February 2016:  Visit to Bracklinn Falls near Callander in the Highlands of Scotland.  We were lucky with the weather.  Due to stamina or lack thereof it took us longer to do the short walk.  We plan to return and have added it to our list.  Said list is getting longer and longer. Click on image right to see gallery.

March 2016: We paid a visit to the Kelpies at Helix Park Falkirk.

The Kelpies are 30-metre-high horse-head sculptures, standing next to a new extension to the Forth and Clyde Canal, and near River Carron, in The Helix, a new parkland project built to connect 16 communities in the Falkirk Council Area, Scotland. Wikipedia

April 2016: We paid a visit to Ballymack Hill Farm, Castle Douglas to spend some time with the fascinating Red Kites (Milvus milvus).  It takes 3 hours for us to get to that farm, but it really is worth it to see the spectacular flying display of these birds.  The problem for a photographer or bird enthusiast is where to look! At first it looks as if there are no birds around and all is quiet.  Then the silence is broken by the call of a kite.  Gradually the surrounding trees begin to show signs of the Kites arriving. Then the prefeed display starts.  (Click on image below to view gallery)

 


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Image Manipulation!

Image manipulation causes quite a “stushie”, “stooshie” as we say in Scotland. (Stushie/stooshie = tizzy, fuss, much ado about…).  Images on FB have been labelled (incorrectly) as being “photoshopped” as if that was a heinous offence.  Adobe Photoshop is the undisputed champion for image manipulation, in fact skilled users can create a photographic image with a photograph being taken.  Without doubt Photoshop is powerful, complex and the bees knees for image manipulation.  I do have Photoshop CC s part of the Adobe package, but I do not use it.  Why you ask? (Okay so you may not ask 🙂 ).  I use Adobe Lightroom with Google Nik collection add-in. Lightroom is the digital equivalent of the old chemical “Dark Room”.  I shoot in RAW format ,despite the fact that the modern DSLR creates a very acceptable JPG image, and use Lightroom to adjust the RAW (digtal negative) to produce the finished JPG export via Tif (used for printing).  I have installed the excellent Nik software plug-in into Lighroom so I am able to do the extra tweaks to the image to bring out the details, colours and contrast from the original image.  The original image of “Bath Time for Junior”, taken with a Nikon D5300 fitted with a Sigma 150-500 (1:5-6.3) zoom lens and taken through the double glazed window in my living-room.  ISO: 640, f/6.3, 1/200 sec at 500 mm.  Camera was set up for RAW and for neutral image colour.  Image below is a straight non processed of the RAW file from Lightroom.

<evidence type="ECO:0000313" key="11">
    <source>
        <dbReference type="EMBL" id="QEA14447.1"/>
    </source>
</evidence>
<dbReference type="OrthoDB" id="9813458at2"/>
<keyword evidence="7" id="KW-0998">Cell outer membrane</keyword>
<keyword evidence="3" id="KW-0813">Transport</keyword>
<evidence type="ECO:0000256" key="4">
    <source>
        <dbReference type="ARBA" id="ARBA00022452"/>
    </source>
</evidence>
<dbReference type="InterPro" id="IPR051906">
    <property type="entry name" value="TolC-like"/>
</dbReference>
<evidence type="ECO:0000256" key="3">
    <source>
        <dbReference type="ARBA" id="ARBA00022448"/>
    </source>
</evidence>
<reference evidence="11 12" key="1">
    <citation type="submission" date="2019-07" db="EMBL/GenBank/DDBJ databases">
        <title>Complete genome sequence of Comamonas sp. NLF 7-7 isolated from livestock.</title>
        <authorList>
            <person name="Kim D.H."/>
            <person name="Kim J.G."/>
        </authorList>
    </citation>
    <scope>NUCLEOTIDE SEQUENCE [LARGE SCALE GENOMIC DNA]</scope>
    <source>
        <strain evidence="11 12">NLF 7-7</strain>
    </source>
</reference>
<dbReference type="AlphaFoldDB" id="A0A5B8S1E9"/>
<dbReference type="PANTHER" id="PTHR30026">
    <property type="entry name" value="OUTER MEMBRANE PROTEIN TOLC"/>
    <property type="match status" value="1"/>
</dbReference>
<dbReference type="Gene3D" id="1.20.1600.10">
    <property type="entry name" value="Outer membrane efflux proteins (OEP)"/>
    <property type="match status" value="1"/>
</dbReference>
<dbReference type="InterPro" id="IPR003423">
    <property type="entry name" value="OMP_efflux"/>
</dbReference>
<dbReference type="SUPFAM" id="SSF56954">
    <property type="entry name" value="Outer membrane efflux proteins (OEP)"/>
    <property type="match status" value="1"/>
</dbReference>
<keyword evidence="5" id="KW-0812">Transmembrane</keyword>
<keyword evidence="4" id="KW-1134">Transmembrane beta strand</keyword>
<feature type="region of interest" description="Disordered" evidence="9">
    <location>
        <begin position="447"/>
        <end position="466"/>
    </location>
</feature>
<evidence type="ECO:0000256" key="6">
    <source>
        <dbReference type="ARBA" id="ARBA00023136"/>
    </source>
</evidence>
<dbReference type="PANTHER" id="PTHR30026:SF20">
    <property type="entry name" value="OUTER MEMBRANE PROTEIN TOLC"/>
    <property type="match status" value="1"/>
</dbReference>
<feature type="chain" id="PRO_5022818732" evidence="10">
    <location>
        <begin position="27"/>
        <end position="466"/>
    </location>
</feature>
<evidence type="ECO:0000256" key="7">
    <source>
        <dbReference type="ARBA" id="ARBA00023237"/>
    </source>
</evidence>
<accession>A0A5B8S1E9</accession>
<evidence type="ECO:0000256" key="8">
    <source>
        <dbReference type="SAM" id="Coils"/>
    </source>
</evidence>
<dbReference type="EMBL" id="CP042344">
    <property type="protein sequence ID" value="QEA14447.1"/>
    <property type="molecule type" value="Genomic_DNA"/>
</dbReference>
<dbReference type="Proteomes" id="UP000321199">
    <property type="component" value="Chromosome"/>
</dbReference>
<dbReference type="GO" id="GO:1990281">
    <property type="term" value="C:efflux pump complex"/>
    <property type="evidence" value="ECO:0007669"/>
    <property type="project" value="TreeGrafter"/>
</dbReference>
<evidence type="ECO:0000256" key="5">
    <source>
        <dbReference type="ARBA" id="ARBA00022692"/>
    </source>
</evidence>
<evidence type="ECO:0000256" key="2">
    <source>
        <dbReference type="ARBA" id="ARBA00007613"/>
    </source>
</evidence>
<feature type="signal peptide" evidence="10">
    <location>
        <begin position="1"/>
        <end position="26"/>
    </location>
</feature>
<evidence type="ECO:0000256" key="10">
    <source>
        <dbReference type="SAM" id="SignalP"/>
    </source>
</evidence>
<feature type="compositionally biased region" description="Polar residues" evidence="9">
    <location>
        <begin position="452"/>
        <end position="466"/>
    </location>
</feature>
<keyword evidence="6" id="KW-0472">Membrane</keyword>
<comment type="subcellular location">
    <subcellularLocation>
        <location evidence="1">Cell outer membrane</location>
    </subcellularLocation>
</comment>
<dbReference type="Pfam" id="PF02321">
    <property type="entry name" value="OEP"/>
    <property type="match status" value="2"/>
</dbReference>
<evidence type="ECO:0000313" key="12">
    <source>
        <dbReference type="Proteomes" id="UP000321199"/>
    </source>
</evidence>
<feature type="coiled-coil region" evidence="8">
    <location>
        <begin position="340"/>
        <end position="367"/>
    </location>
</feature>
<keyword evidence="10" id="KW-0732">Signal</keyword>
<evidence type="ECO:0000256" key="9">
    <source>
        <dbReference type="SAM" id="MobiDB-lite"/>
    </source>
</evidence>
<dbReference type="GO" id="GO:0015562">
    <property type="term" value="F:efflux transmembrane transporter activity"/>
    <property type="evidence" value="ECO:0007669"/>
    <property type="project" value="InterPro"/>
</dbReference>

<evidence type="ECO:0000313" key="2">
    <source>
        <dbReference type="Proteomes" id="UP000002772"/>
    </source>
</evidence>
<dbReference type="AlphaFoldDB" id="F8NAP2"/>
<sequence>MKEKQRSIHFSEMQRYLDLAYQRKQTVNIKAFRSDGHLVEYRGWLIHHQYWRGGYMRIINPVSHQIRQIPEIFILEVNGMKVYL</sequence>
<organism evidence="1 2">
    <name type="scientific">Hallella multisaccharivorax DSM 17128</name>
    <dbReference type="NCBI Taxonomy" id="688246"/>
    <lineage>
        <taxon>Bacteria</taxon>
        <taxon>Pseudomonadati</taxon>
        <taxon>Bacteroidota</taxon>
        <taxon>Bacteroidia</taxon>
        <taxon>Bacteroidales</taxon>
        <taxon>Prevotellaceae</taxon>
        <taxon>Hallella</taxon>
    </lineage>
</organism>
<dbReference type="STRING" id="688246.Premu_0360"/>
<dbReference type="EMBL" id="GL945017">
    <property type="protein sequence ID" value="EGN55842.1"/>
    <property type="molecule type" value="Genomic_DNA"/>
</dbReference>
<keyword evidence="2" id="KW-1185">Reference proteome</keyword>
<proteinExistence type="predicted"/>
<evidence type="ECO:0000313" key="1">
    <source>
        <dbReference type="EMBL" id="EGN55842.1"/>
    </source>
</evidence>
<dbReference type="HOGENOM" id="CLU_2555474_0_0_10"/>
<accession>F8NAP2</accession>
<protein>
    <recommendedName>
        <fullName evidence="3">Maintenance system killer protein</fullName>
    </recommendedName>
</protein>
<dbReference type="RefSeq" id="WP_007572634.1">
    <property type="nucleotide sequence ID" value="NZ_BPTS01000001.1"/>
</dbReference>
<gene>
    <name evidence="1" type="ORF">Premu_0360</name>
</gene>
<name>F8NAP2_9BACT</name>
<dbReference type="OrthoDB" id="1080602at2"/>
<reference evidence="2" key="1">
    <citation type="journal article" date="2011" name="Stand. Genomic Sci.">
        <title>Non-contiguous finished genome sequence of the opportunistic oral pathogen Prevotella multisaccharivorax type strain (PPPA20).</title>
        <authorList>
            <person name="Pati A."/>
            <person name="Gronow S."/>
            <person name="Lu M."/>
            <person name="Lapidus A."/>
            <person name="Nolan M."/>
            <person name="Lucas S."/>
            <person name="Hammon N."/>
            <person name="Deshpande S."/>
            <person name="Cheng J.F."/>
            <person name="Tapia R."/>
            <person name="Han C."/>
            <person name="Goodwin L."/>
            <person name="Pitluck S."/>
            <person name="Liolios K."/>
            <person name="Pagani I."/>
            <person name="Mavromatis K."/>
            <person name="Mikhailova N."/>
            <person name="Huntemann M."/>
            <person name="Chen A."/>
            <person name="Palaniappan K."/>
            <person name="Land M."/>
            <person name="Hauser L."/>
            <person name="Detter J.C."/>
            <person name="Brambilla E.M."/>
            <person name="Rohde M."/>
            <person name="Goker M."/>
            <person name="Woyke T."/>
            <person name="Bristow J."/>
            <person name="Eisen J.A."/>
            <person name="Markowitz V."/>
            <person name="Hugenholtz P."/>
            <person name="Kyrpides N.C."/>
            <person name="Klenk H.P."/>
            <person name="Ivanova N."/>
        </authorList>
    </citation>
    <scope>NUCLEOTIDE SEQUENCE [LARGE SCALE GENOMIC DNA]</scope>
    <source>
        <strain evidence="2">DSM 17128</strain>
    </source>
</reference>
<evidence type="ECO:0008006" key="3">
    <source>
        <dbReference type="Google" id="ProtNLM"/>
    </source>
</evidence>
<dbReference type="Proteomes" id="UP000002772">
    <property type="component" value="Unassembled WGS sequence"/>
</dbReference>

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I started in Development mode in Lightroom I selected: enable profile correction; remove chromatic aberration; constrain crop.  In basic mode (development) I reduced highlights to -74. At this stage I opted to edit in Colour Effex 4 (Nik plug in).  I used three presets and tweaked as required, Extract detail ( minimum), Pro Contrast (Dynamic Contrast – corrects colour cast and contrast), finally Darken lighten centre.  This resulted in the finished image below:

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No cloning, no removing or adding details simple tweaks to bring out what was in the original image.  Yes I do image manipulation, no I do not photoshop I have no need to  – I use Lightroom.


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Bath Time for Junior